There have been few love stories written like Robert and Becky’s. Neither Romeo and Juliet, Darcy and Elizabeth, Rhett & Scarlett couldn’t compare with their love. Robert’s love for Becky is enough to last her entire lifetime. He loved her with a passionate affection and unwavering commitment. They were simply meant to be together. However, the first time Robert came to her parent home for a date (‘to memorize scripture’)Dr. and Mrs. Lapp weren’t as convinced. Rather than coming to the door, Robert pulled his car into the driveway and honked the horn. Becky waived to her parents and jumped into the car as Robert squealed the tires as he drove away. Let’s just say it wasn’t the best first impression with the future in-laws. However when Dr. and Mrs. Lapp, spoke with Robert’s youth pastor. Yet, much to their amazement, Barry reassured their anxious hearts, “Of all the young men I have ever known, I would want my daughters to marry a man like Robert.” The rest was history. The Lapps embraced Robert as their own son. Their house was a safe refuge for Robert as he went to High School while working forty hours a week busting concrete. Many nights he would come to the Lapps, eat dinner, and crash on their couch for hours. The Lapp’s home was Robert’s home and in the twilight of their lives Robert repaid their loyalty by giving the Lapps a place in his home. They were parents to him and he was a son to them.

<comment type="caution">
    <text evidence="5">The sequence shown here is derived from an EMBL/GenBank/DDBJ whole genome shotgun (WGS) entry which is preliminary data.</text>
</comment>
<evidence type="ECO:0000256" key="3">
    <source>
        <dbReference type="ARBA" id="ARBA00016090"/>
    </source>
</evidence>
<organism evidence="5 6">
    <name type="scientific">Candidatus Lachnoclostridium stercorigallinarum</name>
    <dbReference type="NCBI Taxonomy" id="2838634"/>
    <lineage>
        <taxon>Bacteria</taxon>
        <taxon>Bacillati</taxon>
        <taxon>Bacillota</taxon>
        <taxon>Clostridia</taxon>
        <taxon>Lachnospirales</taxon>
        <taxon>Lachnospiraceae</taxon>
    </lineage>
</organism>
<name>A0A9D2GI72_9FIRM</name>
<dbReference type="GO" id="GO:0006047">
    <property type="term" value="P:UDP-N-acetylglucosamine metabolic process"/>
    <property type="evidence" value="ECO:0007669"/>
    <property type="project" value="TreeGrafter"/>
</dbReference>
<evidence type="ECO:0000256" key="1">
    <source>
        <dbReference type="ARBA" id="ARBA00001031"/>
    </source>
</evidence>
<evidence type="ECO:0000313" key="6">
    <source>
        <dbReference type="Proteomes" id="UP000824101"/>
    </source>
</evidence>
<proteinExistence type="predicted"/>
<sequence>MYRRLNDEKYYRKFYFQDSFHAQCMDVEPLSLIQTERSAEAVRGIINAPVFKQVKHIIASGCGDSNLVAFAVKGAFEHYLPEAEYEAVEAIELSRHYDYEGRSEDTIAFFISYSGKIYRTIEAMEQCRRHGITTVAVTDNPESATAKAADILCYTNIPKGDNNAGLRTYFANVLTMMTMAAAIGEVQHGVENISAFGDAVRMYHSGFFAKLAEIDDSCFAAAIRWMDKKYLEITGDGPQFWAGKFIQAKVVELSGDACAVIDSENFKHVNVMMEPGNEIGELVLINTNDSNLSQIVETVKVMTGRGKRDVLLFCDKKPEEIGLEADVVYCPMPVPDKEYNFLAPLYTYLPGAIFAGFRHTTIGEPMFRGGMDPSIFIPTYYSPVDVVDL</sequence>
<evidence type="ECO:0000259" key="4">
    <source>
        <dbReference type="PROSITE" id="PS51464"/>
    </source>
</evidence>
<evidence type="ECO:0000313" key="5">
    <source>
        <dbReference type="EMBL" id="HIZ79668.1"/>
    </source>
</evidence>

Robert & Becky’s love for one another grew deeper and deeper with every passing day. It was inevitable that they would spend the rest of their lives together. One day in the stairwell of the church Youth building Robert looked at Becky and said, “I’m gonna marry you Becky.” She simply answered, “Duh!” There was never a question that they were destined for each other. On the night of Robert’s high school graduation in Dunedin, FL he brought Becky to Valley’s Steak House and asked her to be his wife. Immediately she said, “Yes!” and then promptly spilled her water all over the table. Hollywood couldn’t write a better story that was unfolding before their eyes. On February 21, 1981 Robert and Becky stood before their friends and family and promised their lives to each other. A promise that was never broken.